Structure and Dynamics of Liquid-Fueled Piloted Spray Flames
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© 2018, American Institute of Aeronautics and Astronautics Inc, AIAA. All rights reserved. In most practical combustion processes, the fuel is originally present in the liquid form, which is converted in to an atomizing spray and reacted with a gaseous oxidizer. Common applications of such liquid spray flames include diesel engines, aircraft gas turbine engines, and oil-fired furnaces. As compared to the combustion process of gaseous fuels, the additional atomization, dispersion, evaporation and turbulent mixing processes need to be taken into account which makes the combustion modelling more challenging. Numerous studies have been performed in order to investigate physical characterizations in different liquid-spray combustion configurations. With the development of advanced laser-based diagnostic techniques, the turbulent dynamics of liquid-spray flames can be captured simultaneously. In this work, we have incorporated a configuration of piloted liquid-spray flames for detailed laser diagnostics studies using a modified McKenna flat flame burner coupled with a direct-injection high-efficiency nebulizer. In this configuration, piloted liquid-spray flames can be generated for a variety of liquid fuels. Planar laser-induced fluorescence of hydroxyl radical (OH) is employed to characterize these piloted liquid-spray flames, operated with pure methanol (CH3OH). The structure and turbulent dynamics of these flames are well captured at different flow rates of liquid methanol, injected into a methane-air pilot flame.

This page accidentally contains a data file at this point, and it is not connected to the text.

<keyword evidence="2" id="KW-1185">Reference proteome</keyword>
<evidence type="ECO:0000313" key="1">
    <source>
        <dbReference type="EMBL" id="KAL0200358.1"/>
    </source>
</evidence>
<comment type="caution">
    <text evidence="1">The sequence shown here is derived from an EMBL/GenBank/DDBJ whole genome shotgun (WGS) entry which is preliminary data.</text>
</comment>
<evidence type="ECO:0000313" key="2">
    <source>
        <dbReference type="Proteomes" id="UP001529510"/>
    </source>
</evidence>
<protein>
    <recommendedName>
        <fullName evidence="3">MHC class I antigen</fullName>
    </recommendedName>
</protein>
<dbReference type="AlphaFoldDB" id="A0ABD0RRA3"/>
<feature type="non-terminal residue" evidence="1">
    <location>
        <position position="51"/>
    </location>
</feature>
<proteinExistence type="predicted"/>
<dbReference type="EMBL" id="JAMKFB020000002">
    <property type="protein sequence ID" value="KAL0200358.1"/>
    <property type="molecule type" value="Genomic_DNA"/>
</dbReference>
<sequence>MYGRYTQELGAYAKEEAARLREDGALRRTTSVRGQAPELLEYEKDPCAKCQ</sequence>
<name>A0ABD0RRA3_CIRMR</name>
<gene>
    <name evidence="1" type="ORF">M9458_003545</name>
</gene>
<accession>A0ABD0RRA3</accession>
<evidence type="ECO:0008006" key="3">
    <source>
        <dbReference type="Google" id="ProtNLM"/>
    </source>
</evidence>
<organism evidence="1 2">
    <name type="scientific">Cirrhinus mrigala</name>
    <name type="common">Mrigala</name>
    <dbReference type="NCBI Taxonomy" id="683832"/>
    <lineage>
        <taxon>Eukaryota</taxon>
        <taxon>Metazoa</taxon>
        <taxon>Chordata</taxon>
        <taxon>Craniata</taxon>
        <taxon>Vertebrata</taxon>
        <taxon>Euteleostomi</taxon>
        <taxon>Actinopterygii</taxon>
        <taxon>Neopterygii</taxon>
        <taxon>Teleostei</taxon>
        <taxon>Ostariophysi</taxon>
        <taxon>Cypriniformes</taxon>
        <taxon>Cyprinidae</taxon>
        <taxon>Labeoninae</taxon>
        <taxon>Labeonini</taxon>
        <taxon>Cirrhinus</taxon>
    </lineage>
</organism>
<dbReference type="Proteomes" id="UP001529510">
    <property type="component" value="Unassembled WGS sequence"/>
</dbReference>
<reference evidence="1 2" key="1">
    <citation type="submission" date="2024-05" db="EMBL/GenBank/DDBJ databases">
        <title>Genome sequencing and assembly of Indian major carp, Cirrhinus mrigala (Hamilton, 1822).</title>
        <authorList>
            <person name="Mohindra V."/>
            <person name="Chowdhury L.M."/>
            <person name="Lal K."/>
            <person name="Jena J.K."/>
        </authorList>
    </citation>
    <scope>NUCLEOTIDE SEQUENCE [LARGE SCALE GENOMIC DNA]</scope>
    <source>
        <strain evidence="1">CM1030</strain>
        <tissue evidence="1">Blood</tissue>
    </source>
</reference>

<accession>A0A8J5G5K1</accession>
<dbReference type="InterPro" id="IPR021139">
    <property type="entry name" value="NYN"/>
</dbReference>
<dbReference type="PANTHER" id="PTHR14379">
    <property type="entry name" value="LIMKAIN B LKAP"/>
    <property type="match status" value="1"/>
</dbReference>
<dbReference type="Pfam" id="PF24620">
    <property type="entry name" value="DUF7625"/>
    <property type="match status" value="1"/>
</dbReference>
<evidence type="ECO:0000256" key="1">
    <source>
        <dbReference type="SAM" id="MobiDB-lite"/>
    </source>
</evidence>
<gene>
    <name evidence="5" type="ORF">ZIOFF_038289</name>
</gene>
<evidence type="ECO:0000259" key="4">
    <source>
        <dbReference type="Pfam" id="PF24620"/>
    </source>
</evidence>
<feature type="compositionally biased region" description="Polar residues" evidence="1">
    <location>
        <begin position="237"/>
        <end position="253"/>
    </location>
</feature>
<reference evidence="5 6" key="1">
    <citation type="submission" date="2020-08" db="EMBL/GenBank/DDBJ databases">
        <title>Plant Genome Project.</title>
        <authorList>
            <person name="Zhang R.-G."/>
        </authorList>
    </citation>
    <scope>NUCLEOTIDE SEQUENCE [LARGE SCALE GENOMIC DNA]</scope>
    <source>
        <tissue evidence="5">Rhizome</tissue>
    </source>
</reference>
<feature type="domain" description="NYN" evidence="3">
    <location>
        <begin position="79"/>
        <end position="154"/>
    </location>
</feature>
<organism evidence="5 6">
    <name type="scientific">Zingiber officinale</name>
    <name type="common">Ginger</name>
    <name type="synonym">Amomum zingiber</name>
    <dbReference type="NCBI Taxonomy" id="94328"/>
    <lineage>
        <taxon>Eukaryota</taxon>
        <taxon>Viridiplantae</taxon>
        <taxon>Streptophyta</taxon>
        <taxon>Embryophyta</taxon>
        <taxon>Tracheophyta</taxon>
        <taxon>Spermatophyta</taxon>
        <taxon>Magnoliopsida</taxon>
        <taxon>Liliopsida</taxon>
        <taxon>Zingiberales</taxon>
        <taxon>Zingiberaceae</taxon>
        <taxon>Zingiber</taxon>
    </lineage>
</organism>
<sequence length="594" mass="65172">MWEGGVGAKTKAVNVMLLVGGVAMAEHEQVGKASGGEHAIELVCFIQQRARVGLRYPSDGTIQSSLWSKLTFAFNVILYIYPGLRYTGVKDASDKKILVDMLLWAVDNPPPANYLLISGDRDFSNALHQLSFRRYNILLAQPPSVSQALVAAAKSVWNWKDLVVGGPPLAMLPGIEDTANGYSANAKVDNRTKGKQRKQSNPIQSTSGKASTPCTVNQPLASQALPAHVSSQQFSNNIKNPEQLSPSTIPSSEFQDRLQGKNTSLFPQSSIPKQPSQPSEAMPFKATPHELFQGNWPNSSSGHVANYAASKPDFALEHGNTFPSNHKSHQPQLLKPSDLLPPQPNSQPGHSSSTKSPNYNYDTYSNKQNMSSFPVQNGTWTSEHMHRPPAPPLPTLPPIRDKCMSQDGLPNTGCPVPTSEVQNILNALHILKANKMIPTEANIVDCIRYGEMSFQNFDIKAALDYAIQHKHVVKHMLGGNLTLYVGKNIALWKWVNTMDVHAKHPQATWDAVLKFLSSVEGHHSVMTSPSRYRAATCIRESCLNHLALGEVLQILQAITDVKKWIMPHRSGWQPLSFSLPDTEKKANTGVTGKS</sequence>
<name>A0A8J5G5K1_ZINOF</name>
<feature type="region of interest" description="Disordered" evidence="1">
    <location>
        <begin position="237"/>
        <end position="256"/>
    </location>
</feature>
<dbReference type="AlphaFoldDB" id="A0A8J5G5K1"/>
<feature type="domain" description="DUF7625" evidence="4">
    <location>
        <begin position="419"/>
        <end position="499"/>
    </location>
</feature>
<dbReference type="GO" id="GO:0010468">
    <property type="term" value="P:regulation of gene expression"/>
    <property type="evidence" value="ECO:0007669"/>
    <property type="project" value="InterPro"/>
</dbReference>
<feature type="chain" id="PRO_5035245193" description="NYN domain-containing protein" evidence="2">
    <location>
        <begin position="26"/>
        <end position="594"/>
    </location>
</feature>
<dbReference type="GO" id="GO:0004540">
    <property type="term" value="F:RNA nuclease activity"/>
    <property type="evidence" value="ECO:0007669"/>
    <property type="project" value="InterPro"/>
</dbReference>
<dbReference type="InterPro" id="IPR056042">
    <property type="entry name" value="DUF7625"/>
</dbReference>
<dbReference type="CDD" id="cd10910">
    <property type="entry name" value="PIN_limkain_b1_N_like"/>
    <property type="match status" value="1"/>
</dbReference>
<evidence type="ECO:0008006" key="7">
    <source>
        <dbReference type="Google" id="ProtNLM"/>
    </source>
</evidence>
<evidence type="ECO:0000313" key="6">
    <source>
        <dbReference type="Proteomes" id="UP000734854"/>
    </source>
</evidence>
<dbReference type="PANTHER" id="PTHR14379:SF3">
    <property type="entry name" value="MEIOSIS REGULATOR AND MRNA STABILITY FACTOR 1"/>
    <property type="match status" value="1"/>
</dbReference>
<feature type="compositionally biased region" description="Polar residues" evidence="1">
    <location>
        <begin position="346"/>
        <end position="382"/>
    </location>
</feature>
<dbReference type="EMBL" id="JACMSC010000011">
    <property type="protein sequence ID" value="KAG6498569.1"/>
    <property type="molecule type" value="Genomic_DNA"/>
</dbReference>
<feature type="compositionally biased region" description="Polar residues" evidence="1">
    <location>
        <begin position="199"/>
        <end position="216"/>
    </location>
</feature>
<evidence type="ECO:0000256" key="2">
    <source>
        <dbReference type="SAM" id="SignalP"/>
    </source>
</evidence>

author list (cited authors)
Wang, Y., Paschal, T., & Kulatilaka, W. D.